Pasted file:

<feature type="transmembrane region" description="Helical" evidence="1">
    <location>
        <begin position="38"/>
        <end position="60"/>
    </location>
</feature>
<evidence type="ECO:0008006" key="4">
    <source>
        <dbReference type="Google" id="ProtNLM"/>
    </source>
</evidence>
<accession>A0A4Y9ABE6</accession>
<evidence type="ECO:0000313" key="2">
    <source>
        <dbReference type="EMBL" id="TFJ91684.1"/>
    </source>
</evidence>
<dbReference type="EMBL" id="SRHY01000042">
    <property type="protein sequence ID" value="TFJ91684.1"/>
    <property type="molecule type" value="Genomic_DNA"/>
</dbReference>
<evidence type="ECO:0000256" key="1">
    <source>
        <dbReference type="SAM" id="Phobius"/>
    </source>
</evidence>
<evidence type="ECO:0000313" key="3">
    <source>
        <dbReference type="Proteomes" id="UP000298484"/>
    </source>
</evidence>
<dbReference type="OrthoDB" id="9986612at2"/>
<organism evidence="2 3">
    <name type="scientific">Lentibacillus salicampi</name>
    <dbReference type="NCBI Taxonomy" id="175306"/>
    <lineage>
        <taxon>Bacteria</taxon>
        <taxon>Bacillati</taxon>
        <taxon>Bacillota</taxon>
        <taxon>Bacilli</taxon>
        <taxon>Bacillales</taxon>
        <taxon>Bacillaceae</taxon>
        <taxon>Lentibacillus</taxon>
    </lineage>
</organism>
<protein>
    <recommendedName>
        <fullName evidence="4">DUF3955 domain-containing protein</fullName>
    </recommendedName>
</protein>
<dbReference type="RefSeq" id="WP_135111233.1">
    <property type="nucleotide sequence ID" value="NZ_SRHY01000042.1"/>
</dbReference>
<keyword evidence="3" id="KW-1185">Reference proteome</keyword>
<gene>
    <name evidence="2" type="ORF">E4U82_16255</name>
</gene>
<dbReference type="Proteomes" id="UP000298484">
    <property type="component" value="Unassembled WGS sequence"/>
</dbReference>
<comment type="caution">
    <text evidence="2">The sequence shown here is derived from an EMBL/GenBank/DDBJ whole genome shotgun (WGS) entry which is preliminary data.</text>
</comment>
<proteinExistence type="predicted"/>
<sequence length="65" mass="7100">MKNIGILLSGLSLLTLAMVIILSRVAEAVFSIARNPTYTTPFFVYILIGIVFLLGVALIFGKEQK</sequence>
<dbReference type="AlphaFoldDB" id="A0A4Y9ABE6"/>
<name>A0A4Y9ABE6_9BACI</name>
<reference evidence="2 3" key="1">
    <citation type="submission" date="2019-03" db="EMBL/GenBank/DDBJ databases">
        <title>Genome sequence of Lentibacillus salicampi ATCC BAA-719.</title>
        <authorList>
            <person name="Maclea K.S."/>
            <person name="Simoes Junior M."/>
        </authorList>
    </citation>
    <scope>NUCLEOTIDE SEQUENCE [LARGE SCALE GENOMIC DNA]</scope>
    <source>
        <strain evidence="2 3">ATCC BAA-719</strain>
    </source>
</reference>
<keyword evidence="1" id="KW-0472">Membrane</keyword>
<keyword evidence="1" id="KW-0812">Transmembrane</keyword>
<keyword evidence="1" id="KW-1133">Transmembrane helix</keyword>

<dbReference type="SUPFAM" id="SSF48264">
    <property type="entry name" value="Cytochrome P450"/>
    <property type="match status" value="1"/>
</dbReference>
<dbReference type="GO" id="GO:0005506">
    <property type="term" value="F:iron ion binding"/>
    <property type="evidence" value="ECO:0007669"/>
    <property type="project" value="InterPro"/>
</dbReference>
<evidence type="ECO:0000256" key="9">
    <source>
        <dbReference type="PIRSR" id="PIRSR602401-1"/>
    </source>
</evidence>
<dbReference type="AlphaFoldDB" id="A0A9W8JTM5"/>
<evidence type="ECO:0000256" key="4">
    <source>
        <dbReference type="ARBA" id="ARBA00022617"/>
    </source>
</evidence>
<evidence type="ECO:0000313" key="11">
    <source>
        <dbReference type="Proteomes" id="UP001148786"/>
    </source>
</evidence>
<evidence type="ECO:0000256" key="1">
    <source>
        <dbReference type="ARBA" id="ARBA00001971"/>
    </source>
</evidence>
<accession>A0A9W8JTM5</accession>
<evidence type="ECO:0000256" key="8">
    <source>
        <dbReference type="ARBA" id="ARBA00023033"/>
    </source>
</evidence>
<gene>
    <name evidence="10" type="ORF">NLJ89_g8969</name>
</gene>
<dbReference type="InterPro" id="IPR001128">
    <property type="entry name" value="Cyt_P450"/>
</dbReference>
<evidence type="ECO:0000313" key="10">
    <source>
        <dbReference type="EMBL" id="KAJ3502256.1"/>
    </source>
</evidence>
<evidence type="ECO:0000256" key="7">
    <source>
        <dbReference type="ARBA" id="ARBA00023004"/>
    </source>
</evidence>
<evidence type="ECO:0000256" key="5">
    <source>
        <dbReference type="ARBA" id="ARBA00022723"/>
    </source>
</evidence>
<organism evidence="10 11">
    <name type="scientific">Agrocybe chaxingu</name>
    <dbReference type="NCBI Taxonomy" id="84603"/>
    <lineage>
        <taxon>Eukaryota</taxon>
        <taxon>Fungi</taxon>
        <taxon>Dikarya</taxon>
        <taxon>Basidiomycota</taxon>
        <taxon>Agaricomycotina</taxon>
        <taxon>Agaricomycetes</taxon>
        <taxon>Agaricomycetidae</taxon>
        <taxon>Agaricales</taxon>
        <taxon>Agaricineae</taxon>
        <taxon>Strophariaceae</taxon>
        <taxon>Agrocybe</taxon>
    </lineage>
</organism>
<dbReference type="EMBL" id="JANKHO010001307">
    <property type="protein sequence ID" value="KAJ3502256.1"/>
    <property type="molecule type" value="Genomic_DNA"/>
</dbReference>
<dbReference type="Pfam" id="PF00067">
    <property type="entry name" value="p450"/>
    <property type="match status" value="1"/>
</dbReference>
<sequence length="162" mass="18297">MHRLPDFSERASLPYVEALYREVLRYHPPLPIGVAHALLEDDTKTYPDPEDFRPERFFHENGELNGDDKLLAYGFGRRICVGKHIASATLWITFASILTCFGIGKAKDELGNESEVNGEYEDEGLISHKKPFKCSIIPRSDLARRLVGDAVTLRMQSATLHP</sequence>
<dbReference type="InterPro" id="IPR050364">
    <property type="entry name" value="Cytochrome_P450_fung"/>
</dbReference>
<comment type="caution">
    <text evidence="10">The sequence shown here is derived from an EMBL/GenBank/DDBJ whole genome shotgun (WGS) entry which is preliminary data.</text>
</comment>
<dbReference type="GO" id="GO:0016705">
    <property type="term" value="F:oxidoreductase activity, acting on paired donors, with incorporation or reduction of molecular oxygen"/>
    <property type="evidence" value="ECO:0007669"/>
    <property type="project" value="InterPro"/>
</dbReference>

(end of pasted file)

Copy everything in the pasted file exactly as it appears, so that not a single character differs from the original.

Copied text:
<feature type="transmembrane region" description="Helical" evidence="1">
    <location>
        <begin position="38"/>
        <end position="60"/>
    </location>
</feature>
<evidence type="ECO:0008006" key="4">
    <source>
        <dbReference type="Google" id="ProtNLM"/>
    </source>
</evidence>
<accession>A0A4Y9ABE6</accession>
<evidence type="ECO:0000313" key="2">
    <source>
        <dbReference type="EMBL" id="TFJ91684.1"/>
    </source>
</evidence>
<dbReference type="EMBL" id="SRHY01000042">
    <property type="protein sequence ID" value="TFJ91684.1"/>
    <property type="molecule type" value="Genomic_DNA"/>
</dbReference>
<evidence type="ECO:0000256" key="1">
    <source>
        <dbReference type="SAM" id="Phobius"/>
    </source>
</evidence>
<evidence type="ECO:0000313" key="3">
    <source>
        <dbReference type="Proteomes" id="UP000298484"/>
    </source>
</evidence>
<dbReference type="OrthoDB" id="9986612at2"/>
<organism evidence="2 3">
    <name type="scientific">Lentibacillus salicampi</name>
    <dbReference type="NCBI Taxonomy" id="175306"/>
    <lineage>
        <taxon>Bacteria</taxon>
        <taxon>Bacillati</taxon>
        <taxon>Bacillota</taxon>
        <taxon>Bacilli</taxon>
        <taxon>Bacillales</taxon>
        <taxon>Bacillaceae</taxon>
        <taxon>Lentibacillus</taxon>
    </lineage>
</organism>
<protein>
    <recommendedName>
        <fullName evidence="4">DUF3955 domain-containing protein</fullName>
    </recommendedName>
</protein>
<dbReference type="RefSeq" id="WP_135111233.1">
    <property type="nucleotide sequence ID" value="NZ_SRHY01000042.1"/>
</dbReference>
<keyword evidence="3" id="KW-1185">Reference proteome</keyword>
<gene>
    <name evidence="2" type="ORF">E4U82_16255</name>
</gene>
<dbReference type="Proteomes" id="UP000298484">
    <property type="component" value="Unassembled WGS sequence"/>
</dbReference>
<comment type="caution">
    <text evidence="2">The sequence shown here is derived from an EMBL/GenBank/DDBJ whole genome shotgun (WGS) entry which is preliminary data.</text>
</comment>
<proteinExistence type="predicted"/>
<sequence length="65" mass="7100">MKNIGILLSGLSLLTLAMVIILSRVAEAVFSIARNPTYTTPFFVYILIGIVFLLGVALIFGKEQK</sequence>
<dbReference type="AlphaFoldDB" id="A0A4Y9ABE6"/>
<name>A0A4Y9ABE6_9BACI</name>
<reference evidence="2 3" key="1">
    <citation type="submission" date="2019-03" db="EMBL/GenBank/DDBJ databases">
        <title>Genome sequence of Lentibacillus salicampi ATCC BAA-719.</title>
        <authorList>
            <person name="Maclea K.S."/>
            <person name="Simoes Junior M."/>
        </authorList>
    </citation>
    <scope>NUCLEOTIDE SEQUENCE [LARGE SCALE GENOMIC DNA]</scope>
    <source>
        <strain evidence="2 3">ATCC BAA-719</strain>
    </source>
</reference>
<keyword evidence="1" id="KW-0472">Membrane</keyword>
<keyword evidence="1" id="KW-0812">Transmembrane</keyword>
<keyword evidence="1" id="KW-1133">Transmembrane helix</keyword>

<dbReference type="SUPFAM" id="SSF48264">
    <property type="entry name" value="Cytochrome P450"/>
    <property type="match status" value="1"/>
</dbReference>
<dbReference type="GO" id="GO:0005506">
    <property type="term" value="F:iron ion binding"/>
    <property type="evidence" value="ECO:0007669"/>
    <property type="project" value="InterPro"/>
</dbReference>
<evidence type="ECO:0000256" key="9">
    <source>
        <dbReference type="PIRSR" id="PIRSR602401-1"/>
    </source>
</evidence>
<dbReference type="AlphaFoldDB" id="A0A9W8JTM5"/>
<evidence type="ECO:0000256" key="4">
    <source>
        <dbReference type="ARBA" id="ARBA00022617"/>
    </source>
</evidence>
<evidence type="ECO:0000313" key="11">
    <source>
        <dbReference type="Proteomes" id="UP001148786"/>
    </source>
</evidence>
<evidence type="ECO:0000256" key="1">
    <source>
        <dbReference type="ARBA" id="ARBA00001971"/>
    </source>
</evidence>
<accession>A0A9W8JTM5</accession>
<evidence type="ECO:0000256" key="8">
    <source>
        <dbReference type="ARBA" id="ARBA00023033"/>
    </source>
</evidence>
<gene>
    <name evidence="10" type="ORF">NLJ89_g8969</name>
</gene>
<dbReference type="InterPro" id="IPR001128">
    <property type="entry name" value="Cyt_P450"/>
</dbReference>
<evidence type="ECO:0000313" key="10">
    <source>
        <dbReference type="EMBL" id="KAJ3502256.1"/>
    </source>
</evidence>
<evidence type="ECO:0000256" key="7">
    <source>
        <dbReference type="ARBA" id="ARBA00023004"/>
    </source>
</evidence>
<evidence type="ECO:0000256" key="5">
    <source>
        <dbReference type="ARBA" id="ARBA00022723"/>
    </source>
</evidence>
<organism evidence="10 11">
    <name type="scientific">Agrocybe chaxingu</name>
    <dbReference type="NCBI Taxonomy" id="84603"/>
    <lineage>
        <taxon>Eukaryota</taxon>
        <taxon>Fungi</taxon>
        <taxon>Dikarya</taxon>
        <taxon>Basidiomycota</taxon>
        <taxon>Agaricomycotina</taxon>
        <taxon>Agaricomycetes</taxon>
        <taxon>Agaricomycetidae</taxon>
        <taxon>Agaricales</taxon>
        <taxon>Agaricineae</taxon>
        <taxon>Strophariaceae</taxon>
        <taxon>Agrocybe</taxon>
    </lineage>
</organism>
<dbReference type="EMBL" id="JANKHO010001307">
    <property type="protein sequence ID" value="KAJ3502256.1"/>
    <property type="molecule type" value="Genomic_DNA"/>
</dbReference>
<dbReference type="Pfam" id="PF00067">
    <property type="entry name" value="p450"/>
    <property type="match status" value="1"/>
</dbReference>
<sequence length="162" mass="18297">MHRLPDFSERASLPYVEALYREVLRYHPPLPIGVAHALLEDDTKTYPDPEDFRPERFFHENGELNGDDKLLAYGFGRRICVGKHIASATLWITFASILTCFGIGKAKDELGNESEVNGEYEDEGLISHKKPFKCSIIPRSDLARRLVGDAVTLRMQSATLHP</sequence>
<dbReference type="InterPro" id="IPR050364">
    <property type="entry name" value="Cytochrome_P450_fung"/>
</dbReference>
<comment type="caution">
    <text evidence="10">The sequence shown here is derived from an EMBL/GenBank/DDBJ whole genome shotgun (WGS) entry which is preliminary data.</text>
</comment>
<dbReference type="GO" id="GO:0016705">
    <property type="term" value="F:oxidoreductase activity, acting on paired donors, with incorporation or reduction of molecular oxygen"/>
    <property type="evidence" value="ECO:0007669"/>
    <property type="project" value="InterPro"/>
</dbReference>